. Increase vascular osmotic pressure—infusion of osmotic agents (urea, mannitol, salts, sugars, albumin, glycerol, dextran, THAM) 4. Reduce osmotic pressure of brain water and impermeability of cell membrane (surface tension) a) Limitation of iatrogenic physical and physiological brain trauma b) Administration of cortisone drugs c) Reduction of CO 2 pressure (same methods as II, B, 4, a–c) 5. Reduce metabolism of brain cells a) Prevent hyperthermia b) Induce

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Manucher Javid, David Gilboe and Thomas Cesario

manometers were filled with sterile nonpyrogenic isotonic saline with the zero base line at the level of the cisterna magna. The dogs were divided into 6 groups: Group I—50 control dogs whose cerebrospinal-fluid pressure was recorded for periods ranging from 12–36 hrs. Group II—35 dogs received 1 gm./kg. body weight of 30 per cent urea in 10 per cent invert sugar. Group III—8 dogs received 20 per cent mannitol. Group IV—6 dogs received 48 per cent glycerol. Group V—5 dogs received 15 per cent glycine. All agents in Groups III–V were given on an equimolar basis with 1 gm

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S. Mandell, J. M. Taylor, D. G. Kotsilimbas and L. C. Scheinberg

I t is hardly necessary to enumerate the various symptoms and signs of cerebral edema in a neurosurgical journal, but its management in many clinical conditions still remains a problem. Since the rediscovery of the efficacy of intravenous hypertonic urea solutions, 5 there has been a search for other less toxic substances. These have included hypertonic sodium chloride, hypertonic sucrose, magnesium sulphate, mannitol and sorbitol. Glycerol has been tried, as it has an osmotic action, and also has the advantage of low toxicity and versatility of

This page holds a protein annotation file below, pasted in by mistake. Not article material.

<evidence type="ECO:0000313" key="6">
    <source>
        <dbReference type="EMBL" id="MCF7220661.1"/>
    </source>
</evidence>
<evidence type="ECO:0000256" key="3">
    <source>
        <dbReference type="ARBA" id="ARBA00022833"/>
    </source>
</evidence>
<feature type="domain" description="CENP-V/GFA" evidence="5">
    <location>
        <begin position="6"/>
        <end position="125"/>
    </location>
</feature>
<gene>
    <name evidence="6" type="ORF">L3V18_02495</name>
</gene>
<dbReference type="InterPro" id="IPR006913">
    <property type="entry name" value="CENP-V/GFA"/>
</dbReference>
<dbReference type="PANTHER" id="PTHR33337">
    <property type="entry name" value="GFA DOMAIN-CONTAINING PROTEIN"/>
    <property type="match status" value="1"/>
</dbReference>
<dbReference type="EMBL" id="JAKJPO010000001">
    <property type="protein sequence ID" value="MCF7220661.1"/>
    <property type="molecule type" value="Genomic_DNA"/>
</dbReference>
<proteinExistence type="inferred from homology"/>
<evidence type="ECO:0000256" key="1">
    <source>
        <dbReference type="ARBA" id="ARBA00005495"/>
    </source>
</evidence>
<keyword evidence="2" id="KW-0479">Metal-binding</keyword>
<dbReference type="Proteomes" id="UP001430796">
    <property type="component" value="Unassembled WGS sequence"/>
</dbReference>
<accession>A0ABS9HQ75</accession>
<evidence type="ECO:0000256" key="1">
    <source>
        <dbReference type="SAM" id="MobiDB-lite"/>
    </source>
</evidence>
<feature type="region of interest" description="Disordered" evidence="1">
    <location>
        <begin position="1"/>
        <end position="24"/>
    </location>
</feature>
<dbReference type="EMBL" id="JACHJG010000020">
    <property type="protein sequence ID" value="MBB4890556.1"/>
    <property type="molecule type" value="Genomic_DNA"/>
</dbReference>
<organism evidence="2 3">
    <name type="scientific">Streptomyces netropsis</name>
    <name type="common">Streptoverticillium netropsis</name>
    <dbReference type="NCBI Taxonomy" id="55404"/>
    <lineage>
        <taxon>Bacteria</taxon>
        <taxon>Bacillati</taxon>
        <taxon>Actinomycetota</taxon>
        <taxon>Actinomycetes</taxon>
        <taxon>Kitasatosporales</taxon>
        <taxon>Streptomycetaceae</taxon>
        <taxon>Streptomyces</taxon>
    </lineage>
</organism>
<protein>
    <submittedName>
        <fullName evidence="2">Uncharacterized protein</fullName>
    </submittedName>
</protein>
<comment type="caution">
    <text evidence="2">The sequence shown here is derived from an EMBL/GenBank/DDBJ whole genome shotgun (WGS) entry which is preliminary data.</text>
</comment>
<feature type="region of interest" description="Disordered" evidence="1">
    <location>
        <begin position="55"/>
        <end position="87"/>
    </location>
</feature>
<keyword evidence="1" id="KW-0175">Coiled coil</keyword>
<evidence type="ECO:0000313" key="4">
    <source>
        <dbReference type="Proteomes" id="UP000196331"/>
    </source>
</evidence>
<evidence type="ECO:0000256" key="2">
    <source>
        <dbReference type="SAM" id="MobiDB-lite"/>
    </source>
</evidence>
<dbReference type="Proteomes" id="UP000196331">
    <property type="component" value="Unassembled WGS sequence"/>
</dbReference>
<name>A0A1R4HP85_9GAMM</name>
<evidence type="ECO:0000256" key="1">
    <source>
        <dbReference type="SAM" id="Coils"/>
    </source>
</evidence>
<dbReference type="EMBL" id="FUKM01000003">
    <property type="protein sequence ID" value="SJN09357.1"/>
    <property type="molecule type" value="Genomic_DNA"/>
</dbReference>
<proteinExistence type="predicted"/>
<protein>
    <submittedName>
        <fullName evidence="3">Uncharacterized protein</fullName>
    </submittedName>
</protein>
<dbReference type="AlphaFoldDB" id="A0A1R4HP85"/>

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Blood Supply of Cervical Spinal Cord in Man Ian M. Turnbull Alf Brieg Ove Hassler June 1966 24 6 951 965 10.3171/jns.1966.24.6.0951 Angiographic End-Results of Carotid Ligation in the Treatment of Carotid Aneurysm Fredric M. Somach Henry A. Shenkin June 1966 24 6 966 974 10.3171/jns.1966.24.6.0966 Acute Brain Swelling in Neurosurgical Patients Thomas W. Langfitt Neal F. Kassell June 1966 24 6 975 983 10.3171/jns.1966.24.6.0975 The Effect of Glycerol on Cerebral Edema Induced by Tri-ethyltin Sulphate in Rabbits S. Mandell J. M. Taylor D. G